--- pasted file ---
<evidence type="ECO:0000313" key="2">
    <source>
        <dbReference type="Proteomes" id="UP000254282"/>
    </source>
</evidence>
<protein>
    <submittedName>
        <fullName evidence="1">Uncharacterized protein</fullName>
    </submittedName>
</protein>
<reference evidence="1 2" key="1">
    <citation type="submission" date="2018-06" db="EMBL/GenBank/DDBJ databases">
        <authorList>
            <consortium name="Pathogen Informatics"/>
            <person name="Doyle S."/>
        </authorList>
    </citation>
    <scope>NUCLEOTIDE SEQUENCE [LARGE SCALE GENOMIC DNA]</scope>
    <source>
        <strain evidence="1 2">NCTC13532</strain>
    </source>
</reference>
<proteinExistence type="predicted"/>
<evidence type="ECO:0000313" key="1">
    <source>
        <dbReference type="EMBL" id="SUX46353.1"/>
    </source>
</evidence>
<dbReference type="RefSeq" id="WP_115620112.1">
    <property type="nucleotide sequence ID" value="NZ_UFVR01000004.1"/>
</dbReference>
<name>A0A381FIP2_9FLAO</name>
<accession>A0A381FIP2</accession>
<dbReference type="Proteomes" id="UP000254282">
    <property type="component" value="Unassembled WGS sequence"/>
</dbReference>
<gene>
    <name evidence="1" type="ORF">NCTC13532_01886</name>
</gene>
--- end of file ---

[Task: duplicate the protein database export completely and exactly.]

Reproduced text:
<evidence type="ECO:0000313" key="2">
    <source>
        <dbReference type="Proteomes" id="UP000254282"/>
    </source>
</evidence>
<protein>
    <submittedName>
        <fullName evidence="1">Uncharacterized protein</fullName>
    </submittedName>
</protein>
<reference evidence="1 2" key="1">
    <citation type="submission" date="2018-06" db="EMBL/GenBank/DDBJ databases">
        <authorList>
            <consortium name="Pathogen Informatics"/>
            <person name="Doyle S."/>
        </authorList>
    </citation>
    <scope>NUCLEOTIDE SEQUENCE [LARGE SCALE GENOMIC DNA]</scope>
    <source>
        <strain evidence="1 2">NCTC13532</strain>
    </source>
</reference>
<proteinExistence type="predicted"/>
<evidence type="ECO:0000313" key="1">
    <source>
        <dbReference type="EMBL" id="SUX46353.1"/>
    </source>
</evidence>
<dbReference type="RefSeq" id="WP_115620112.1">
    <property type="nucleotide sequence ID" value="NZ_UFVR01000004.1"/>
</dbReference>
<name>A0A381FIP2_9FLAO</name>
<accession>A0A381FIP2</accession>
<dbReference type="Proteomes" id="UP000254282">
    <property type="component" value="Unassembled WGS sequence"/>
</dbReference>
<gene>
    <name evidence="1" type="ORF">NCTC13532_01886</name>
</gene>